Safety is something EVERYONE must take seriously, whether you are working on the road, driving on the road, or enforcing the laws that govern the road.  For law enforcement, we understand the importance of the work zones and the safety these personnel need to work on our roads.  Without the hard work and dedication from our highway workers, Kansans would not get to enjoy some of the best roadways in America. 
The Kansas Highway Patrol would like to say a big thank you to all of our highway workers and express our deep appreciation for the hard work they do.

Lt. Josh Kellerman is with the Kansas Highway Patrol

SALT on the Roads

By Brad Anderson

I know what you’re thinking - what in the world does SALT on the roads have to do with the beginning of another maintenance and construction season?  Salt is used on the roads during the winter. But there is another way we can SALT the roads - SAVE A LIFE TODAY.  
            Kansas roadways are busier as the days get nicer. And KDOT employees are busy working on road projects, ensuring transportation needs.  This means that while we are working on the roadways paying attention to the job task at hand, we expect you to focus on the roadway you are traveling on.  Please take notice and pay attention to all the orange signs, warning and informing you of upcoming roadwork - they tell you a story of where you need to be on the roadway.  Look and listen for equipment and the operators running it.  Please drive cautiously and alert through the entire work zone.  We rely on your attentiveness while driving to get through the work day. 
            My entire KDOT career has been spent working in a Subarea, which happens to have an interstate route.  Many of you know that traffic flow on interstate at times can be simply crazy, and when dealing with traffic control you have to be on alert at all times.   I myself have personally had close calls and experiences with traffic control issues - here are a couple situations that stand out the most. 
            On I-70, our crew was doing a mobile operation on the outside shoulder.  We had all the correct equipment needed for the operation.  We happened to stop for a moment, and luckily one of the crew members was looking back towards the approaching traffic.   An RV camper was coming towards us in the driving lane, and what the driver didn’t notice was that the awning had broken free from its side and was hanging away from the unit.  It wasn’t just the tarp, it was the complete awning structure.   We quickly signaled to the driver to get over to the open passing lane, but it was too late.   The awning hit and went down the side of the KDOT truck.   All of the employees were ok, and minor damage was done to the truck, but the whole scenario was too close for comfort.
            The second and more memorable event was an accident at night around 9 p.m.  A semi hauling a full trailer load of cattle went into the median over on its side on I-70.  Any time you set up traffic control on Interstate you have more work to do, but when you add darkness into the mix the task becomes more difficult.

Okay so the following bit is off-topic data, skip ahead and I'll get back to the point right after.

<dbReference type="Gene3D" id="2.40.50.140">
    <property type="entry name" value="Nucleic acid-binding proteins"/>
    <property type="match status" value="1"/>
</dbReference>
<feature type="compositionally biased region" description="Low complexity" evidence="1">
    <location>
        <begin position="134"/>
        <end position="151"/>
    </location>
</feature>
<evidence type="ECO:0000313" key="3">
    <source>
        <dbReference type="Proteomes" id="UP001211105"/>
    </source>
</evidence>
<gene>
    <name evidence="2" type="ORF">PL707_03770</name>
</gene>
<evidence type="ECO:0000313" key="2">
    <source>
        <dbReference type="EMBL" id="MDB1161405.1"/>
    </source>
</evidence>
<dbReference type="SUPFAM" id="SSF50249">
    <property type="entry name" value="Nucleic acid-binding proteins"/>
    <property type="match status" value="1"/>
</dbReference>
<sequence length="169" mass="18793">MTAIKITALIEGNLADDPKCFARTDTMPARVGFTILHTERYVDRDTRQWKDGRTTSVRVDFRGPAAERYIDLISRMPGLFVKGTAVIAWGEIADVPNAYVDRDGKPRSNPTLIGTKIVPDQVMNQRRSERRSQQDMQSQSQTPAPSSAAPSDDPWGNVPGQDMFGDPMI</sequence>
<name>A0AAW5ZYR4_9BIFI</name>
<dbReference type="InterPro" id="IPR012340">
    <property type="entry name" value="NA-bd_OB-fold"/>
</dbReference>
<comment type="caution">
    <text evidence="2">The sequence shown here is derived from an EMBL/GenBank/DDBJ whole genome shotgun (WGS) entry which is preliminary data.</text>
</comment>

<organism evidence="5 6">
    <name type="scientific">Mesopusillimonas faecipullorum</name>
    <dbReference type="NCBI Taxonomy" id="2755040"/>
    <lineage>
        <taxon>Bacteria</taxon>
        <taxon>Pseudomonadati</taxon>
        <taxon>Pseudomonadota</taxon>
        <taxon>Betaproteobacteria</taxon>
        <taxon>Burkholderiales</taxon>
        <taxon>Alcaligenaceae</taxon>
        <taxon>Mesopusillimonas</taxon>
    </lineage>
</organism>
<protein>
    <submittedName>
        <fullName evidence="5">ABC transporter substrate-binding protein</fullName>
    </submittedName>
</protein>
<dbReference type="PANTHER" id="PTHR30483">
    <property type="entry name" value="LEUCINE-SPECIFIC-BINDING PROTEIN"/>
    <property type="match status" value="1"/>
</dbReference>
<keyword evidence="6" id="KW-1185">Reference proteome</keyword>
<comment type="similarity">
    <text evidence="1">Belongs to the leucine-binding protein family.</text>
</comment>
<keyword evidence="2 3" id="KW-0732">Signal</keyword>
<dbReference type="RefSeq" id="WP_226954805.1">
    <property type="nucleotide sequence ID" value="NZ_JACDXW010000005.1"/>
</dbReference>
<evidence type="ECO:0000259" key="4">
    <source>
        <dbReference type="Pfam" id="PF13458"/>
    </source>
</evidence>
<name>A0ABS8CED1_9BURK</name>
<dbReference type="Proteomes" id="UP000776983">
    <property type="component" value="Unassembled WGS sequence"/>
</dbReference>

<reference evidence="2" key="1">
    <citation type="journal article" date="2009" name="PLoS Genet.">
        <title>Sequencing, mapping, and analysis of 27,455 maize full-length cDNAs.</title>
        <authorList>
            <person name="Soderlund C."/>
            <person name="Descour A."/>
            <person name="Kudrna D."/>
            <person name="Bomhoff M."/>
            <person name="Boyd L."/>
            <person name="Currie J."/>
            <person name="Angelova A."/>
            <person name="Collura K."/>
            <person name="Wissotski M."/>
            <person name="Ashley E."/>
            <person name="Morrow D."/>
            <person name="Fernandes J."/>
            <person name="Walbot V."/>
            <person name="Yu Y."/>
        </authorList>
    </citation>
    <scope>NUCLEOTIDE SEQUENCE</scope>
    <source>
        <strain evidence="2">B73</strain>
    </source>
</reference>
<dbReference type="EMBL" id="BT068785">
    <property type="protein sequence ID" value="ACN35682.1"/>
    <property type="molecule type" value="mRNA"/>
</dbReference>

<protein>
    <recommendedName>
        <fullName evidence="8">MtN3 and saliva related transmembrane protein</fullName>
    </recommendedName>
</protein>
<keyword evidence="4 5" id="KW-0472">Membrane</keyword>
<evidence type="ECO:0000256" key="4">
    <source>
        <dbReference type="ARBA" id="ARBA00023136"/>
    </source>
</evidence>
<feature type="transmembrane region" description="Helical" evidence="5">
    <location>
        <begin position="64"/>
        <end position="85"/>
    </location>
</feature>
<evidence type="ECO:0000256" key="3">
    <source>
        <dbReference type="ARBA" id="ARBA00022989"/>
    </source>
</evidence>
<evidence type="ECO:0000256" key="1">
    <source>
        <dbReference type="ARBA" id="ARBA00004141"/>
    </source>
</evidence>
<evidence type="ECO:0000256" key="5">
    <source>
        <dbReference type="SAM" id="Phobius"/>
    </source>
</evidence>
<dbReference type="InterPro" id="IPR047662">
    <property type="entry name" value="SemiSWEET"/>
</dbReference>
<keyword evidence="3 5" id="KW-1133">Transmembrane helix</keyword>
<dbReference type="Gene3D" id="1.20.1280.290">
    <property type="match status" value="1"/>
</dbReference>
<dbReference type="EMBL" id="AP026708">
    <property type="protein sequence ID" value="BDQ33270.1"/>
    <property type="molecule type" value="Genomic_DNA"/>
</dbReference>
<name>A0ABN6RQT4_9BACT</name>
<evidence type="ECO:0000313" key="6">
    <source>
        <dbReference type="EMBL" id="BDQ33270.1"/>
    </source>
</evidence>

There we so many things going on - emergency vehicles with lights everywhere, a portable corral set up in the median holding a trailer full of cattle, a wrecker service trying to get the semi and trailer stood up and hauled off, local farmers and ranchers with stock trailers volunteering to help eventually take the cattle away …   And wouldn’t you know it, there was another vehicle accident due to someone focusing on all the activity going on, and not the road they were driving on.
            After all that, the clean-up finished around 3:30 a.m. and we started picking up our traffic control.  Then it happened – a third accident a couple miles down the road. Apparently some cattle had gotten free when the door flew open during the crash and ran along the KDOT right of way fencing. They came out on the roadway and a semi with a box trailer swerved to miss them and tipped over on its side right on I-70.   We now had to set up our second set of traffic control for that night.   By the time the second accident was cleaned up, daylight had come - a long night was finally over. 
All that we are asking is that drivers do their part during this maintenance and construction season to make sure they get where they are going safely, and we as workers get to go home to our families each night.  Remember if we all work together, and do our parts, we can SALT the roads in Kansas, even in the summer.  Save A Life Today

Brad Anderson is the KDOT Subarea Supervisor in Abilene

National Work Zone Awareness Week

Check back here daily from April 15-19, 2013, which is National Work Zone Awareness Week as there will be news blogs posted every day from people sharing their thoughts and stories showing why work zone safety is so important.

For more information on events taking place in Kansas and other work zone safety information, you can also check out the Kansas Department of Transportation's website at www.ksdot.org, then click on the Go Orange logo.